5 Brave Religious Leaders Who Fought Christian Theocracy in America
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A great admirer of the free-thinking Jefferson, Leland in 1801 persuaded members of his church to create a “mammoth cheese” for the president. A reported 900 cows contributed milk to the cheese wheel, which was six feet in diameter, weighed more than half a ton and was inscribed with the words, “REBELLION TO TYRANTS IS OBEDIENCE TO GOD.” Leland spent weeks transporting the cheese from Massachusetts to Washington, presenting it to Jefferson on Jan. 1, 1802.
Leland admired Jefferson’s refusal to mix religion and government. He warned his congregants to be wary of political candidates who wore their faith on their sleeves. “Guard against those men who make a great noise about religion in choosing representatives,” he observed. “It is electioneering intrigue. If they knew the nature and worth of religion, they would not debauch it to such shameful purposes.”
Other great Leland quotes include: “Persecution, like a lion, tears the saints to death, but leaves Christianity pure; state establishment of religion, like a bear, hugs the saints but corrupts Christianity” and “The notion of a Christian commonwealth should be exploded forever...The liberty I contend for is more than toleration. The very idea of toleration is despicable; it supposes that some have a pre-eminence above the rest to grant indulgence, whereas all should be equally free, Jews, Turks, Pagans and Christians.”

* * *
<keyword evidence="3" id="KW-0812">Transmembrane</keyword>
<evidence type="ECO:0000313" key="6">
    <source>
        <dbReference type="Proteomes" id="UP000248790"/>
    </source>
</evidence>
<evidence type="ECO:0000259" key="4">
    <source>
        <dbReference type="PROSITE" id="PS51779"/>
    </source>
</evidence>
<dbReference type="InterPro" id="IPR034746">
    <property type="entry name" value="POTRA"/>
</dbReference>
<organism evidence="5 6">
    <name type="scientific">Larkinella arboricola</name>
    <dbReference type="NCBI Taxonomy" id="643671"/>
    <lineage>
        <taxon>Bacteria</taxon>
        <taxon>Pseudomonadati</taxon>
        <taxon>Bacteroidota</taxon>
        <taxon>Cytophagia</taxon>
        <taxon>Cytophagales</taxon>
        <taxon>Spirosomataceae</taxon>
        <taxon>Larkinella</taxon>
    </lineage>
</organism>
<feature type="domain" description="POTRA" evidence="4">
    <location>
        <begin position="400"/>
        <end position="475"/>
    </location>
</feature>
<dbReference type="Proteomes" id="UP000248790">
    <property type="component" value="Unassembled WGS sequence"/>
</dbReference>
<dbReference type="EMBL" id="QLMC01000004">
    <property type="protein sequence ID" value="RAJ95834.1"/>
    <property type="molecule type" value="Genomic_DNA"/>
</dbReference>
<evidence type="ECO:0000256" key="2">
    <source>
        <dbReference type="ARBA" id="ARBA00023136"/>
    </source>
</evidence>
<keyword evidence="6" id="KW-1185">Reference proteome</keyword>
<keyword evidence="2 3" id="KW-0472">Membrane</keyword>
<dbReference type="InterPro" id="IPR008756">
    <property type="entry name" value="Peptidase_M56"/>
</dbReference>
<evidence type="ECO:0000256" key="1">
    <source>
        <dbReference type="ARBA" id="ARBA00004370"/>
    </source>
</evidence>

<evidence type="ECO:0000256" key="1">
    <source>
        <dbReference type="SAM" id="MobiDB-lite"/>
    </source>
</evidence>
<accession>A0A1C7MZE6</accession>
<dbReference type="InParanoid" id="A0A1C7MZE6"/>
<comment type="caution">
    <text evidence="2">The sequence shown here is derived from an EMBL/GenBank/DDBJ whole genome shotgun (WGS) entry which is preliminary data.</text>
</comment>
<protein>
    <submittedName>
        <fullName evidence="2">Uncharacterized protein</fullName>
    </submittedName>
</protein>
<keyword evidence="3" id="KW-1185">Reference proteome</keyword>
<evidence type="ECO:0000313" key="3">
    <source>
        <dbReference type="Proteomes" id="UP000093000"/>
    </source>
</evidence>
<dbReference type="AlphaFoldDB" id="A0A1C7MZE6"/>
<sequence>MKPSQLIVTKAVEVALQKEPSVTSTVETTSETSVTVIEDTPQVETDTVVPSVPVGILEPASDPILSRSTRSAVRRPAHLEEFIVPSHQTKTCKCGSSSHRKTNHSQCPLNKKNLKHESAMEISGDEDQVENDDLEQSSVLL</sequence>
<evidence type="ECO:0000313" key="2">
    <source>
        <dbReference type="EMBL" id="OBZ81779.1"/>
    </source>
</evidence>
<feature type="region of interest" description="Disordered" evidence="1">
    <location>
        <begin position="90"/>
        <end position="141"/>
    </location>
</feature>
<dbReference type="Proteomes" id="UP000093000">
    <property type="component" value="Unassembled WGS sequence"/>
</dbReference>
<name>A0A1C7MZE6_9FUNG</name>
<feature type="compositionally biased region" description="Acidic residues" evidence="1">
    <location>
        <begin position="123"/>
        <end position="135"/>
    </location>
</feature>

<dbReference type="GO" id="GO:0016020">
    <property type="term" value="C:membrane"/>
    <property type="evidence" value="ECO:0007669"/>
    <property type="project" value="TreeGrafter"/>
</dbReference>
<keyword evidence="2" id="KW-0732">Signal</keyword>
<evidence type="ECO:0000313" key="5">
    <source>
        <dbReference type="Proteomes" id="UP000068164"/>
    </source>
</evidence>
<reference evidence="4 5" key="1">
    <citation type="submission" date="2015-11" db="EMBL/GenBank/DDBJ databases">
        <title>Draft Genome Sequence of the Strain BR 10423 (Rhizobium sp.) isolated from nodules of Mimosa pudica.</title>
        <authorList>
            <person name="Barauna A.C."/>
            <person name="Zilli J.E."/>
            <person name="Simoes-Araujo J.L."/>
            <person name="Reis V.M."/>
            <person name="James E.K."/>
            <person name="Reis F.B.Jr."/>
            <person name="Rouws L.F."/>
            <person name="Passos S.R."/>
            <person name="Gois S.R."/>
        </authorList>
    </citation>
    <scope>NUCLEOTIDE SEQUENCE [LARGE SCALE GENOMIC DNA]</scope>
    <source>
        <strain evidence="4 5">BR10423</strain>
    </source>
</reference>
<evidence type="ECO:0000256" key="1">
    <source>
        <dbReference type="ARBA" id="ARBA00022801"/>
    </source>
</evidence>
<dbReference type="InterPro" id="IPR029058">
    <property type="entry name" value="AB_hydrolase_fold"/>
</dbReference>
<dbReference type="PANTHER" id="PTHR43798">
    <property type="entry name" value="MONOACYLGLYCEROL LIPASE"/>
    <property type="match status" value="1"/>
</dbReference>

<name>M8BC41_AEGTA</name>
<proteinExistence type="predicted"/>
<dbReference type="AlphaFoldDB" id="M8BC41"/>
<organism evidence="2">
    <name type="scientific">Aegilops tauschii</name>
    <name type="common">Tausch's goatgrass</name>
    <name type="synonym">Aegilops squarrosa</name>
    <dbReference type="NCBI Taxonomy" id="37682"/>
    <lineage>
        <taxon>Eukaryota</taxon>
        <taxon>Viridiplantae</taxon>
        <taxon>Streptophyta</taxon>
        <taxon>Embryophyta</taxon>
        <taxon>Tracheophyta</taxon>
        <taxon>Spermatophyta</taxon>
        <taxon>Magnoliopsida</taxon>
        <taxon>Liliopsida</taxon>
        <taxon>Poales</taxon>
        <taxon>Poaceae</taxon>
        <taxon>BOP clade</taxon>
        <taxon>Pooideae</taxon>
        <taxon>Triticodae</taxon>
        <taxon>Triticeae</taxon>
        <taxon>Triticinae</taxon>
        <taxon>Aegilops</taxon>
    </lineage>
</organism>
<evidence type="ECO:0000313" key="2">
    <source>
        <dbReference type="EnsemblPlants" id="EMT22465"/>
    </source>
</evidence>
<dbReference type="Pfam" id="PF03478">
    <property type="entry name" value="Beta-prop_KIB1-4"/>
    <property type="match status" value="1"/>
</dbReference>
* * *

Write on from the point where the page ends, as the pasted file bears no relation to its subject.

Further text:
3) Isaac Backus: Would you be willing to go to prison for your right of conscience? Isaac Backus was. A resident of Connecticut, Backus was a colonial-era Congregationalist minister who grew weary of that denomination’s official standing with the state. When church leaders ignored his call for disestablishment, Backus jumped ship to the Baptists.
Backus refused to pay the state’s church tax of five pounds. He was repeatedly threatened with arrest and saw members of his own family tossed in jail for refusing to pony up. According to some accounts, Backus was himself arrested and briefly imprisoned.
In 1773, Backus penned An Appeal to the Public for Religious Liberty Against the Oppressions of the Present Day in which he asked the pointed question, “Now who can hear Christ declare that his kingdom is, not of this world, and yet believe that this blending of church and state together can be pleasing to him?”
Backus moved to Massachusetts in 1748 and protested the church-state union there. He collected accounts of imprisoned Baptists in Massachusetts and never stopped hectoring civil authorities to sever its ties to the Congregational Church. In 1779 and 1780 he argued strongly against retaining provisions in the Massachusetts Constitution that protected the state church. Backus died in 1806 and did not live to see the end of the established church in that state but scholars don’t doubt that his activism played a key role in bringing about disestablishment.
Even as he contended for religious liberty, Backus traveled widely spreading his faith to willing ears. Backus was devout, but he was also convinced that true religion was best spread through voluntary channels. The government, he believed, was fallible and capable of making the wrong decision in matters of theology.
Backus once observed, referring to two fourth-century Roman emperors, one Christian and the other Pagan, “First they moved Constantine, a secular prince, to draw his sword against heretics; but as all earthly states are changeable, the same sword that Constantine drew against heretics, Julian turned against the orthodox.”
4) Martin Luther King Jr: King will always be best known for his leadership of the civil rights movement. His support for church-state separation is less well known but important.
King was an advocate of family planning at a time when it was illegal in many states for even married couples to buy artificial contraceptives. In taking this position, King put himself at odds with powerful, conservative religious groups.